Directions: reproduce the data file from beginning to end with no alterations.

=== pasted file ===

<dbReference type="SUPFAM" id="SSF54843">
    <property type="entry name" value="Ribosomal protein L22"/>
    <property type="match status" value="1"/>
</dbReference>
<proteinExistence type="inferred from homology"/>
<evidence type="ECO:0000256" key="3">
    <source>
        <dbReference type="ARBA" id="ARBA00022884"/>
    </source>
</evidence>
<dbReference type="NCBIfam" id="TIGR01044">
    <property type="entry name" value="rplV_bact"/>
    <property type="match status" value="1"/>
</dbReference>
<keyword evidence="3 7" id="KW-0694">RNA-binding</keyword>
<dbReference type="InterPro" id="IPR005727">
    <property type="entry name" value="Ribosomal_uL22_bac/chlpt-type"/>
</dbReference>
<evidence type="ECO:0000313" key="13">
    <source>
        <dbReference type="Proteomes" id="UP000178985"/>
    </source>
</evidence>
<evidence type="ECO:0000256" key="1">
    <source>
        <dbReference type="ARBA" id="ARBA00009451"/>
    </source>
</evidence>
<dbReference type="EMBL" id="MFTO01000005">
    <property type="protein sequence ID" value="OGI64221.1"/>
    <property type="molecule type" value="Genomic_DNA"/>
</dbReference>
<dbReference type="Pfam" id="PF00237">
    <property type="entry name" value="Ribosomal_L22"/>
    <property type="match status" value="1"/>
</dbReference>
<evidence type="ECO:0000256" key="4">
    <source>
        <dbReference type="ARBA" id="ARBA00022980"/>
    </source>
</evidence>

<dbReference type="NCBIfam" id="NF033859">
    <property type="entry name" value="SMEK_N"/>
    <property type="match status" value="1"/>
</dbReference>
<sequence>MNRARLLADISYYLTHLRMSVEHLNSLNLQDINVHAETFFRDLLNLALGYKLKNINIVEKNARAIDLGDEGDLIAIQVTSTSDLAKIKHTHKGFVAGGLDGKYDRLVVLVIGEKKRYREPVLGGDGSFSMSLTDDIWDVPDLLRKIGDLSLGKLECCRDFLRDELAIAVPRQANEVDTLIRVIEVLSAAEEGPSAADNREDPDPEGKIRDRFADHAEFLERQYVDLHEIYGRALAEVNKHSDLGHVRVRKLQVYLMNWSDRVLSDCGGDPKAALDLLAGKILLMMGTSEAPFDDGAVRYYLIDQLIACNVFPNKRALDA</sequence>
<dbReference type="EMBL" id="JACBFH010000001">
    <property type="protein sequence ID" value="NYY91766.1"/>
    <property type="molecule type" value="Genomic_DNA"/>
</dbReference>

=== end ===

<dbReference type="SUPFAM" id="SSF54843">
    <property type="entry name" value="Ribosomal protein L22"/>
    <property type="match status" value="1"/>
</dbReference>
<proteinExistence type="inferred from homology"/>
<evidence type="ECO:0000256" key="3">
    <source>
        <dbReference type="ARBA" id="ARBA00022884"/>
    </source>
</evidence>
<dbReference type="NCBIfam" id="TIGR01044">
    <property type="entry name" value="rplV_bact"/>
    <property type="match status" value="1"/>
</dbReference>
<keyword evidence="3 7" id="KW-0694">RNA-binding</keyword>
<dbReference type="InterPro" id="IPR005727">
    <property type="entry name" value="Ribosomal_uL22_bac/chlpt-type"/>
</dbReference>
<evidence type="ECO:0000313" key="13">
    <source>
        <dbReference type="Proteomes" id="UP000178985"/>
    </source>
</evidence>
<evidence type="ECO:0000256" key="1">
    <source>
        <dbReference type="ARBA" id="ARBA00009451"/>
    </source>
</evidence>
<dbReference type="EMBL" id="MFTO01000005">
    <property type="protein sequence ID" value="OGI64221.1"/>
    <property type="molecule type" value="Genomic_DNA"/>
</dbReference>
<dbReference type="Pfam" id="PF00237">
    <property type="entry name" value="Ribosomal_L22"/>
    <property type="match status" value="1"/>
</dbReference>
<evidence type="ECO:0000256" key="4">
    <source>
        <dbReference type="ARBA" id="ARBA00022980"/>
    </source>
</evidence>

<dbReference type="NCBIfam" id="NF033859">
    <property type="entry name" value="SMEK_N"/>
    <property type="match status" value="1"/>
</dbReference>
<sequence>MNRARLLADISYYLTHLRMSVEHLNSLNLQDINVHAETFFRDLLNLALGYKLKNINIVEKNARAIDLGDEGDLIAIQVTSTSDLAKIKHTHKGFVAGGLDGKYDRLVVLVIGEKKRYREPVLGGDGSFSMSLTDDIWDVPDLLRKIGDLSLGKLECCRDFLRDELAIAVPRQANEVDTLIRVIEVLSAAEEGPSAADNREDPDPEGKIRDRFADHAEFLERQYVDLHEIYGRALAEVNKHSDLGHVRVRKLQVYLMNWSDRVLSDCGGDPKAALDLLAGKILLMMGTSEAPFDDGAVRYYLIDQLIACNVFPNKRALDA</sequence>
<dbReference type="EMBL" id="JACBFH010000001">
    <property type="protein sequence ID" value="NYY91766.1"/>
    <property type="molecule type" value="Genomic_DNA"/>
</dbReference>